All About Glass
All About Glass
This is your resource for exploring various topics in glass: delve deeper with this collection of articles, multimedia, and virtual books all about glass. Content is frequently added to the area, so check back for new items. If you have a topic you'd like to see covered, send us your suggestion. If you have a specific question, Ask a Librarian at our Rakow Research Library.
First printed edition published by Johannes de Spira, Venice, 1469 A chief idea in ancient thought and in Renaissance Humanism was the centrality of the individual in the world. Accordingly, the natural world was considered to be less a manifestation of a divine creator and more a stage for the
The Saggi di naturali esperienze / fatte nell’Accademia del cimento sotto la protezione del serenissimo principe Leopoldo di Toscana e descritte del segretario di essa Accademia is a landmark publication in the history of experimental science. It describes experiments conducted by members of the
The encyclopedia titled De Proprietatibus Rerum (On the properties of things) was one of the most influential and widely published pedagogical works of the late medieval period. Originally written in Latin in the mid-13th century, it contained 19 books in a single volume that was meant to encompass
As the Italian Renaissance entered its last century and Galileo Galilei was using his telescope to advance the science of astronomy, a Florentine priest named Antonio Neri was writing a guide for glassmakers that would inform their craft for the next 200 years. Titled L’Arte vetraria (The art of
The scientific resources housed in the Rakow Library chronicle the mutual history of glass and science. They reveal how glass was both a subject and a tool of scientific study. They also highlight the different channels of scientific communication, beginning with the Medieval manuscript of the
The International Studio, v. 26 (1905), pp. 68-69, ill. AI92295 Illustration and brief description of a stained glass window, designed by Charles Dawson and executed by Alex. Gascoyne. Digitized by Boston Photo in April 2013. CitationDB 0C6BEADE-91DB-475A-A652-D22918283C32.pdf Dawson, Charles Art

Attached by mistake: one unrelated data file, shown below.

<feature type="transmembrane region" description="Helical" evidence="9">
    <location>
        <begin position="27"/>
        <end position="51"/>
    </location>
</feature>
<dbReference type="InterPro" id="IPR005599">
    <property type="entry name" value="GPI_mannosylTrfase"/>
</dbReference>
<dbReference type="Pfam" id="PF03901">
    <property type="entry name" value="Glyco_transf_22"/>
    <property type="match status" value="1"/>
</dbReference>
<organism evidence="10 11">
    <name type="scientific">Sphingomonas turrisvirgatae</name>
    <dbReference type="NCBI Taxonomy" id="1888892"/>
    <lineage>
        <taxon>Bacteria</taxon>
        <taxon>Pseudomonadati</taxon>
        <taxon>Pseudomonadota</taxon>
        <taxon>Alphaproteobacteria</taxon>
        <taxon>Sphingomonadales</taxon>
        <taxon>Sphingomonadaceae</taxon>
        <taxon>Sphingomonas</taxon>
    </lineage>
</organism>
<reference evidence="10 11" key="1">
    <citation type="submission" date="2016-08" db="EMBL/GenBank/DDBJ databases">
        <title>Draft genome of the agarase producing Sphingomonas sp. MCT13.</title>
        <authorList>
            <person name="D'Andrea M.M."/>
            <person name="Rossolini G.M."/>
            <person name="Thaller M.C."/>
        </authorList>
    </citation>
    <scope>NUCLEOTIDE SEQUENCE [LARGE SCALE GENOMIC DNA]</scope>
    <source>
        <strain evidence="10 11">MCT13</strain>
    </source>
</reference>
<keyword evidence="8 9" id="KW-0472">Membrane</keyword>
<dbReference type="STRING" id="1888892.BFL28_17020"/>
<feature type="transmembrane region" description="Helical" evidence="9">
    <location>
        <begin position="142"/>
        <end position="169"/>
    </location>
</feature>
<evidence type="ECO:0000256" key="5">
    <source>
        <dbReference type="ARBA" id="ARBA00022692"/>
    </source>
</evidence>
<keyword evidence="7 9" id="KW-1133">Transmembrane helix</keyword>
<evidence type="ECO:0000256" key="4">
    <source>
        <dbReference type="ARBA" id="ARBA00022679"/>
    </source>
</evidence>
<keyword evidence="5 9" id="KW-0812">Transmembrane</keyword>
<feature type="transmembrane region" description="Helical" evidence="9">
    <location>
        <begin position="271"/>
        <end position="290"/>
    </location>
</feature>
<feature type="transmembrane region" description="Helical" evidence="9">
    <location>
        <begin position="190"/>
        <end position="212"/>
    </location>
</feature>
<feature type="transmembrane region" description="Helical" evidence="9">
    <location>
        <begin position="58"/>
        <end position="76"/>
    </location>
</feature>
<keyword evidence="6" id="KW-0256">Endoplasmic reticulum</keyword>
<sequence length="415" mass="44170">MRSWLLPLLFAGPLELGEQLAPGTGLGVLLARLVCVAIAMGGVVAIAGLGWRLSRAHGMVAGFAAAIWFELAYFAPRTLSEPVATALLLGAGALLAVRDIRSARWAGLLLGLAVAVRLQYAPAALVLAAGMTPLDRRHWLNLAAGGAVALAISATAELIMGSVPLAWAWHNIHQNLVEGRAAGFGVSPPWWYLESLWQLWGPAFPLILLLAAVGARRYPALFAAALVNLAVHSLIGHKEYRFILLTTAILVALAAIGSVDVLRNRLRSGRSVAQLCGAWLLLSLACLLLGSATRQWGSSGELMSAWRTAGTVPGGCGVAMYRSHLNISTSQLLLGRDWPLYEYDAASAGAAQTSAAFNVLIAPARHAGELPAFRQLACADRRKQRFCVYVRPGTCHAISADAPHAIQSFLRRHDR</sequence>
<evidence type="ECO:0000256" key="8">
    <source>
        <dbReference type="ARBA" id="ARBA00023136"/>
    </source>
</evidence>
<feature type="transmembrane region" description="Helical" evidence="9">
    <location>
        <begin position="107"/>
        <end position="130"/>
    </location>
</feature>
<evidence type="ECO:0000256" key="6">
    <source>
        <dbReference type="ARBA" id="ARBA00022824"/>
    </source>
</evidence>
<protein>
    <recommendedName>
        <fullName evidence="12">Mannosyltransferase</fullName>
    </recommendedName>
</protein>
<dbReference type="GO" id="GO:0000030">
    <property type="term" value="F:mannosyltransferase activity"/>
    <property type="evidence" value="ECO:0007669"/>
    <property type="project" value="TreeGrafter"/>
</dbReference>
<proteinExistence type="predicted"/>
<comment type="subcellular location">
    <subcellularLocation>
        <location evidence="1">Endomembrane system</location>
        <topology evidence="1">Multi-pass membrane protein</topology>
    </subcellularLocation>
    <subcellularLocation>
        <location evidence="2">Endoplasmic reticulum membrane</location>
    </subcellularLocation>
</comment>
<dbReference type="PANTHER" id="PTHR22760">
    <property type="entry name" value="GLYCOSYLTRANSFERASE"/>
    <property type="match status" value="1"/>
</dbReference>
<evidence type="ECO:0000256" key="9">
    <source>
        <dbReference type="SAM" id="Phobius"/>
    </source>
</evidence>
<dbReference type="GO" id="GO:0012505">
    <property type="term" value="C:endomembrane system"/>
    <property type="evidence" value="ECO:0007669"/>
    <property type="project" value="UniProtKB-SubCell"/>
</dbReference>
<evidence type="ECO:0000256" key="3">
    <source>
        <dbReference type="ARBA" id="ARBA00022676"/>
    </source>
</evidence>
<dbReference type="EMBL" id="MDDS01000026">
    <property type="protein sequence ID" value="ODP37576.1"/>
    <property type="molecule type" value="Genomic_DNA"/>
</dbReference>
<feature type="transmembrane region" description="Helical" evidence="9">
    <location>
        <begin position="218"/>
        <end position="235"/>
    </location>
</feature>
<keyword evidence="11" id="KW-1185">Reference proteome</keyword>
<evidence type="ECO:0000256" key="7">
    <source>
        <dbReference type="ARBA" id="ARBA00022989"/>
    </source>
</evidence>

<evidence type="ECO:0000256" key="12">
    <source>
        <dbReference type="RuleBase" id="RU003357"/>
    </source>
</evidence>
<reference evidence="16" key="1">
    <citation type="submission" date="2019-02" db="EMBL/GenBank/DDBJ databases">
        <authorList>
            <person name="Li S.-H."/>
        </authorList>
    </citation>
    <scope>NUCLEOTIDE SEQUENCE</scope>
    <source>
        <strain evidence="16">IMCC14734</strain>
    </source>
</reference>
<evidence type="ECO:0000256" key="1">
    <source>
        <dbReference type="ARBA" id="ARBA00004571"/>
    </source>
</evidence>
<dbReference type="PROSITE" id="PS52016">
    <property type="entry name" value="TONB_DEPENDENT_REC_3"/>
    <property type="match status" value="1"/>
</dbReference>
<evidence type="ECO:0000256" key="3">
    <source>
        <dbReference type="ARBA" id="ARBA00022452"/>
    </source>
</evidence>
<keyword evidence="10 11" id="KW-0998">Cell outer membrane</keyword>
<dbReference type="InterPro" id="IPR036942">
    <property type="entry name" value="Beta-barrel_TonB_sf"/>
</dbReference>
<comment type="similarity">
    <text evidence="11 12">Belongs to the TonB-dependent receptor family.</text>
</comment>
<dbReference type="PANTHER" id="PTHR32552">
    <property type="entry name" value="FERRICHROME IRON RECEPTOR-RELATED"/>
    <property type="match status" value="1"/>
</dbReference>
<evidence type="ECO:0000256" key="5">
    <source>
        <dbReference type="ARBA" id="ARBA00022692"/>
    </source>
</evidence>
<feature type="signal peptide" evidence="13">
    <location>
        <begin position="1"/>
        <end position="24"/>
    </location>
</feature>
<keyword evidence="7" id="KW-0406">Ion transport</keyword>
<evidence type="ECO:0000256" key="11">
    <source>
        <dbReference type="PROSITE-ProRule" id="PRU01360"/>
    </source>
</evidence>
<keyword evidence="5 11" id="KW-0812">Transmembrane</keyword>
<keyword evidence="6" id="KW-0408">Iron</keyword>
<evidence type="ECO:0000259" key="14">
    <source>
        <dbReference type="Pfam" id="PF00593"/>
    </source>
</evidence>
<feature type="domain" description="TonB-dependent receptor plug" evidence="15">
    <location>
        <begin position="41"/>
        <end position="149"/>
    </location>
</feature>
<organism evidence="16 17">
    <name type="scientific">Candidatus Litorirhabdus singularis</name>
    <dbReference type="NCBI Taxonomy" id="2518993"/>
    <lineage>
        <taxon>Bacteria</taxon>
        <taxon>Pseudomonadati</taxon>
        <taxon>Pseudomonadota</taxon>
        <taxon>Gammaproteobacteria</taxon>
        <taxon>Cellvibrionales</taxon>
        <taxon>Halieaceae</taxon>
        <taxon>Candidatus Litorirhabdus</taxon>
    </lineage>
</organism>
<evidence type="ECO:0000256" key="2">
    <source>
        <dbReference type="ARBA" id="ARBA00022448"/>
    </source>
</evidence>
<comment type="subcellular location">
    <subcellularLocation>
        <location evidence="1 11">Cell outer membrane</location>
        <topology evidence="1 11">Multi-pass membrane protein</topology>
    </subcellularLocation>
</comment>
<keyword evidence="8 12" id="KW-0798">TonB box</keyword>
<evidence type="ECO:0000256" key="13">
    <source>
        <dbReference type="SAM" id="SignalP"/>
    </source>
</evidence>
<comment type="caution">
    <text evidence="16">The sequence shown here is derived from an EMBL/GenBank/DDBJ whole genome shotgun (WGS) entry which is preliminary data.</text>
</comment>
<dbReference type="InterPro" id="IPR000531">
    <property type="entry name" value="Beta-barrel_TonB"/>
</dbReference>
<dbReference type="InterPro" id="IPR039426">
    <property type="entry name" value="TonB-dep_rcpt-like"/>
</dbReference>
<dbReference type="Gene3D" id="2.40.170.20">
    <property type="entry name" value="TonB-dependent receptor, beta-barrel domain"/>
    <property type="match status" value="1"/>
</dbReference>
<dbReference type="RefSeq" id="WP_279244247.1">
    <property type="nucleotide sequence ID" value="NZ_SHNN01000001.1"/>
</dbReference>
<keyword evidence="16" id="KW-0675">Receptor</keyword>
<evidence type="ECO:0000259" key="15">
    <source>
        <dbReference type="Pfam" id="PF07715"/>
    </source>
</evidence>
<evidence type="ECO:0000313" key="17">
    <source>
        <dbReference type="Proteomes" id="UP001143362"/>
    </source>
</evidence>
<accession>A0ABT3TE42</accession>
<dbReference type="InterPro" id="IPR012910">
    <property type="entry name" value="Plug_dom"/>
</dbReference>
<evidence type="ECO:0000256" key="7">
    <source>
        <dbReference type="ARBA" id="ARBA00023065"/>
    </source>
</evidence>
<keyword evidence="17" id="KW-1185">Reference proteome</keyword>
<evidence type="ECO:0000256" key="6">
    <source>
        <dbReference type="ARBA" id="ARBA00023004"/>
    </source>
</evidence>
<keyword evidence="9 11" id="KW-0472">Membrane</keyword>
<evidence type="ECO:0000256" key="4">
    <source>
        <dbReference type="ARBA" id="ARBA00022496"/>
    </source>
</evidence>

The International Studio, v. 26 (1905), p. 260, ill. AI92300 Brief mention and illustration of cartoons for stained glass, designed by Nicole D'Ascenzo. Digitized by Boston Photo in April 2013. CitationDB 6F5729B3-78E2-410F-8374-E1CD08FEE363.pdf D'Ascenzo, Nicole Glass painting and
The International Studio, v. 26 (1905), pp. XIV-XIX, ill. AI92294 Use of stained glass windows in architecture, with focus on Tiffany Studios. Digitized by Boston Photo in April 2013. Includes CMoG object: 76.4.22, p. XV. CitationDB 6A0DD219-927D-4D04-9463-D70253331759.pdf Tiffany Studios Glass
Although many people have either heard about or visited the Harvard collection of glass flowers, few are familiar with their creators, the father and son model makers, Leopold (1822-1895) and Rudolf (1857-1939) Blaschka. Fewer still know about the Blaschkas’ models of soft-bodied undersea creatures
Cristalleries du Val-Saint-Lambert, Seraing, Belgium. 133354 [Seraing]: Cristalleries du Val-Saint Lambert, 1896.  p. 31 cm. Val-Saint-Lambert, Cristalleries du Cover title. Trade catalog. Believed that "B" is for Belgian prices, and "E" is for prices abroad. Purchase;
Cristalleries du Val-Saint-Lambert, Seraing, Belgium. 133360 [Seraing]: Cristalleries du Val-Saint-Lambert, [1898-1900]  plates: ill.; 35 cm. Val-Saint-Lambert, Cristalleries du Trade catalog. Handwritten price lists on back of each plate. Chandeliers for electric and gas lighting. Purchase;
Cristalleries du Val-Saint-Lambert, Seraing, Belgium. 133352 [Seraing]: Cristalleries du Val-Saint Lambert, [ca. 1895?]  loose leaves (ie.,  p.): ill.; 32 cm. Val-Saint-Lambert, Cristalleries du Caption title. Trade catalog. Suggested date provided by previous owner, Raymond Chambon. Closely
Cristalleries du Val-Saint-Lambert, Seraing, Belgium. 133355 [Seraing]: Cristalleries du Val-Saint Lambert, 1896.  p.; 31 cm. Val-Saint-Lambert, Cristalleries du Cover title. Trade catalog. 50 different lamp chimneys illustrated; one with sand blast design; one with needle-etched design, others